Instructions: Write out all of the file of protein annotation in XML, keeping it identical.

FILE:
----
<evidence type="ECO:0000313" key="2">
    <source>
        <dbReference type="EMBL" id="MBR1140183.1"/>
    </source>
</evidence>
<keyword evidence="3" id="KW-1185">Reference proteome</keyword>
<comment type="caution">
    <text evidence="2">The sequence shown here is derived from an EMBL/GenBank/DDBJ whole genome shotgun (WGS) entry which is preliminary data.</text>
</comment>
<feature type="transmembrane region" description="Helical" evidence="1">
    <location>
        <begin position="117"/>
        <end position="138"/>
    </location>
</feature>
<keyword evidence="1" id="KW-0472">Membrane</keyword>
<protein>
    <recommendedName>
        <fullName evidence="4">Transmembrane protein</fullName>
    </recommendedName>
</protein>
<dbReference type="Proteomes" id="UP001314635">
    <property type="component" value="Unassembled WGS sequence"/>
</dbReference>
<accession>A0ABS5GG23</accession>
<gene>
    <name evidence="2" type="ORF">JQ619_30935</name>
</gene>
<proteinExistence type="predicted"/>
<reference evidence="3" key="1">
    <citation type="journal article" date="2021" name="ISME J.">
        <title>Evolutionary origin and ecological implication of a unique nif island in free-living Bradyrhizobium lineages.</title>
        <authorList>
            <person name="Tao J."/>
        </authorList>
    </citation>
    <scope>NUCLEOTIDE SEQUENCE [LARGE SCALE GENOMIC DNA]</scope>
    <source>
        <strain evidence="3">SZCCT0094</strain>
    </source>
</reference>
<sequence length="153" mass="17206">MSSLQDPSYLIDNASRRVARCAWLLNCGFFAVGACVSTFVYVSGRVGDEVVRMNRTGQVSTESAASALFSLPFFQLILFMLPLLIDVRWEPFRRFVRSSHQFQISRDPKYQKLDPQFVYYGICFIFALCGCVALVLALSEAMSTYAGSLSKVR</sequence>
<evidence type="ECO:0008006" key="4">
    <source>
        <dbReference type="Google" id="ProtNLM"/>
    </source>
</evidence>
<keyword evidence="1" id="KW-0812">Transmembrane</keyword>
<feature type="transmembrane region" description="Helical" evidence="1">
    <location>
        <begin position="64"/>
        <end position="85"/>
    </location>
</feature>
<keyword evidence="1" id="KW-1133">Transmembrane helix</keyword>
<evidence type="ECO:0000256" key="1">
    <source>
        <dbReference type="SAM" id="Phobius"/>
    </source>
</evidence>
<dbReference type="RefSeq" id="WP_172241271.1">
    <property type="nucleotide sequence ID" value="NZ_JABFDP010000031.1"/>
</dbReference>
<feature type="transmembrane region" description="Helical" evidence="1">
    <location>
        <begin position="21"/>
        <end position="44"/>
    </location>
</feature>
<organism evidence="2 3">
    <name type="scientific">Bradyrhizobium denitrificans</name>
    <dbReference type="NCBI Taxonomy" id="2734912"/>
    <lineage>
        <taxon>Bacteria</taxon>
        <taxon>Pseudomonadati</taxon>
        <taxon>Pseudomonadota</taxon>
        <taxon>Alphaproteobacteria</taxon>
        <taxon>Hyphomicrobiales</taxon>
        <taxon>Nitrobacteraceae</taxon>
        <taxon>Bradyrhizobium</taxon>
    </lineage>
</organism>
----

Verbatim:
<evidence type="ECO:0000313" key="2">
    <source>
        <dbReference type="EMBL" id="MBR1140183.1"/>
    </source>
</evidence>
<keyword evidence="3" id="KW-1185">Reference proteome</keyword>
<comment type="caution">
    <text evidence="2">The sequence shown here is derived from an EMBL/GenBank/DDBJ whole genome shotgun (WGS) entry which is preliminary data.</text>
</comment>
<feature type="transmembrane region" description="Helical" evidence="1">
    <location>
        <begin position="117"/>
        <end position="138"/>
    </location>
</feature>
<keyword evidence="1" id="KW-0472">Membrane</keyword>
<protein>
    <recommendedName>
        <fullName evidence="4">Transmembrane protein</fullName>
    </recommendedName>
</protein>
<dbReference type="Proteomes" id="UP001314635">
    <property type="component" value="Unassembled WGS sequence"/>
</dbReference>
<accession>A0ABS5GG23</accession>
<gene>
    <name evidence="2" type="ORF">JQ619_30935</name>
</gene>
<proteinExistence type="predicted"/>
<reference evidence="3" key="1">
    <citation type="journal article" date="2021" name="ISME J.">
        <title>Evolutionary origin and ecological implication of a unique nif island in free-living Bradyrhizobium lineages.</title>
        <authorList>
            <person name="Tao J."/>
        </authorList>
    </citation>
    <scope>NUCLEOTIDE SEQUENCE [LARGE SCALE GENOMIC DNA]</scope>
    <source>
        <strain evidence="3">SZCCT0094</strain>
    </source>
</reference>
<sequence length="153" mass="17206">MSSLQDPSYLIDNASRRVARCAWLLNCGFFAVGACVSTFVYVSGRVGDEVVRMNRTGQVSTESAASALFSLPFFQLILFMLPLLIDVRWEPFRRFVRSSHQFQISRDPKYQKLDPQFVYYGICFIFALCGCVALVLALSEAMSTYAGSLSKVR</sequence>
<evidence type="ECO:0008006" key="4">
    <source>
        <dbReference type="Google" id="ProtNLM"/>
    </source>
</evidence>
<keyword evidence="1" id="KW-0812">Transmembrane</keyword>
<feature type="transmembrane region" description="Helical" evidence="1">
    <location>
        <begin position="64"/>
        <end position="85"/>
    </location>
</feature>
<keyword evidence="1" id="KW-1133">Transmembrane helix</keyword>
<evidence type="ECO:0000256" key="1">
    <source>
        <dbReference type="SAM" id="Phobius"/>
    </source>
</evidence>
<dbReference type="RefSeq" id="WP_172241271.1">
    <property type="nucleotide sequence ID" value="NZ_JABFDP010000031.1"/>
</dbReference>
<feature type="transmembrane region" description="Helical" evidence="1">
    <location>
        <begin position="21"/>
        <end position="44"/>
    </location>
</feature>
<organism evidence="2 3">
    <name type="scientific">Bradyrhizobium denitrificans</name>
    <dbReference type="NCBI Taxonomy" id="2734912"/>
    <lineage>
        <taxon>Bacteria</taxon>
        <taxon>Pseudomonadati</taxon>
        <taxon>Pseudomonadota</taxon>
        <taxon>Alphaproteobacteria</taxon>
        <taxon>Hyphomicrobiales</taxon>
        <taxon>Nitrobacteraceae</taxon>
        <taxon>Bradyrhizobium</taxon>
    </lineage>
</organism>